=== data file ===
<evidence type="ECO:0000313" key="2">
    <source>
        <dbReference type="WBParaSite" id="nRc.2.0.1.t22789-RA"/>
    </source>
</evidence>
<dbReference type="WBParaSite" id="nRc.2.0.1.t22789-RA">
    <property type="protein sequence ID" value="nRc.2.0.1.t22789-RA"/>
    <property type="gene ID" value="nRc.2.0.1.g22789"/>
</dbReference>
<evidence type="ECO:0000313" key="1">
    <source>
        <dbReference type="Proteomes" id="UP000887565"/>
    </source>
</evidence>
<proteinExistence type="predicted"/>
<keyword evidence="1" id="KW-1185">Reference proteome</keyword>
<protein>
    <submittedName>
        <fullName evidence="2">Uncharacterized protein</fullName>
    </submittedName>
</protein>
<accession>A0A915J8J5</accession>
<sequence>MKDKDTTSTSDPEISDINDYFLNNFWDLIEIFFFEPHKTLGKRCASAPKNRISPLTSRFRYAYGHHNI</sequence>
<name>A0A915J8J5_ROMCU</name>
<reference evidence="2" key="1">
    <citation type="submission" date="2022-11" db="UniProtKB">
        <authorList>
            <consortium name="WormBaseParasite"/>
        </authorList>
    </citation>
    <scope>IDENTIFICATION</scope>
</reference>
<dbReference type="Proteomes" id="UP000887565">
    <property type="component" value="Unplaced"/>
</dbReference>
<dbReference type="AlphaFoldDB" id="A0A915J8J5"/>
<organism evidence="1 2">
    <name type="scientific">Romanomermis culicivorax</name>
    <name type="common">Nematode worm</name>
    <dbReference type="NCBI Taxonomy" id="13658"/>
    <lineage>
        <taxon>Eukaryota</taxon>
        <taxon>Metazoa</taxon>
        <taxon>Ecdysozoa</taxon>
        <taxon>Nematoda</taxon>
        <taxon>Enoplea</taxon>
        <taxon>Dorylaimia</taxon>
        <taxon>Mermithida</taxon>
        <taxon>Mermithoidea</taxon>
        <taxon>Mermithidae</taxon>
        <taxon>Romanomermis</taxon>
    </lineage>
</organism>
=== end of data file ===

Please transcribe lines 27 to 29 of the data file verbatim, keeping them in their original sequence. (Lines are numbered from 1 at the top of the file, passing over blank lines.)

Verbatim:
        <authorList>
            <consortium name="WormBaseParasite"/>
        </authorList>